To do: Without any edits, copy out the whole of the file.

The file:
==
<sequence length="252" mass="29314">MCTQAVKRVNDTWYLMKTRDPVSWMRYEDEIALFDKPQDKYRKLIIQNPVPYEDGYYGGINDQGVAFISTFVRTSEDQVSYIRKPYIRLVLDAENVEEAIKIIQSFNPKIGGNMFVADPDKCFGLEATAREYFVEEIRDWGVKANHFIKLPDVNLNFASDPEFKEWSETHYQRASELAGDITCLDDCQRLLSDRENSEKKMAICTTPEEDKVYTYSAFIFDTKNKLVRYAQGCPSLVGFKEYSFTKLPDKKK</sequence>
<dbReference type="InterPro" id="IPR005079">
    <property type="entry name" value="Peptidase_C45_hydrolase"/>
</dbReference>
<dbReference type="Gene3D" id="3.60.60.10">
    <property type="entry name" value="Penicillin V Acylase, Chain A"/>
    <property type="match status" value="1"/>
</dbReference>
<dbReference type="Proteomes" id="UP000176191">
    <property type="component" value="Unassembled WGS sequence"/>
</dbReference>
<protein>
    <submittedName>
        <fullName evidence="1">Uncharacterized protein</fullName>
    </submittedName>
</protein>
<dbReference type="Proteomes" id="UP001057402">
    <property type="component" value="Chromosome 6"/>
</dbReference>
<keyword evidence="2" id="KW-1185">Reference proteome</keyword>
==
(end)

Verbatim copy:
<sequence length="252" mass="29314">MCTQAVKRVNDTWYLMKTRDPVSWMRYEDEIALFDKPQDKYRKLIIQNPVPYEDGYYGGINDQGVAFISTFVRTSEDQVSYIRKPYIRLVLDAENVEEAIKIIQSFNPKIGGNMFVADPDKCFGLEATAREYFVEEIRDWGVKANHFIKLPDVNLNFASDPEFKEWSETHYQRASELAGDITCLDDCQRLLSDRENSEKKMAICTTPEEDKVYTYSAFIFDTKNKLVRYAQGCPSLVGFKEYSFTKLPDKKK</sequence>
<dbReference type="InterPro" id="IPR005079">
    <property type="entry name" value="Peptidase_C45_hydrolase"/>
</dbReference>
<dbReference type="Gene3D" id="3.60.60.10">
    <property type="entry name" value="Penicillin V Acylase, Chain A"/>
    <property type="match status" value="1"/>
</dbReference>
<dbReference type="Proteomes" id="UP000176191">
    <property type="component" value="Unassembled WGS sequence"/>
</dbReference>
<protein>
    <submittedName>
        <fullName evidence="1">Uncharacterized protein</fullName>
    </submittedName>
</protein>
<dbReference type="Proteomes" id="UP001057402">
    <property type="component" value="Chromosome 6"/>
</dbReference>
<keyword evidence="2" id="KW-1185">Reference proteome</keyword>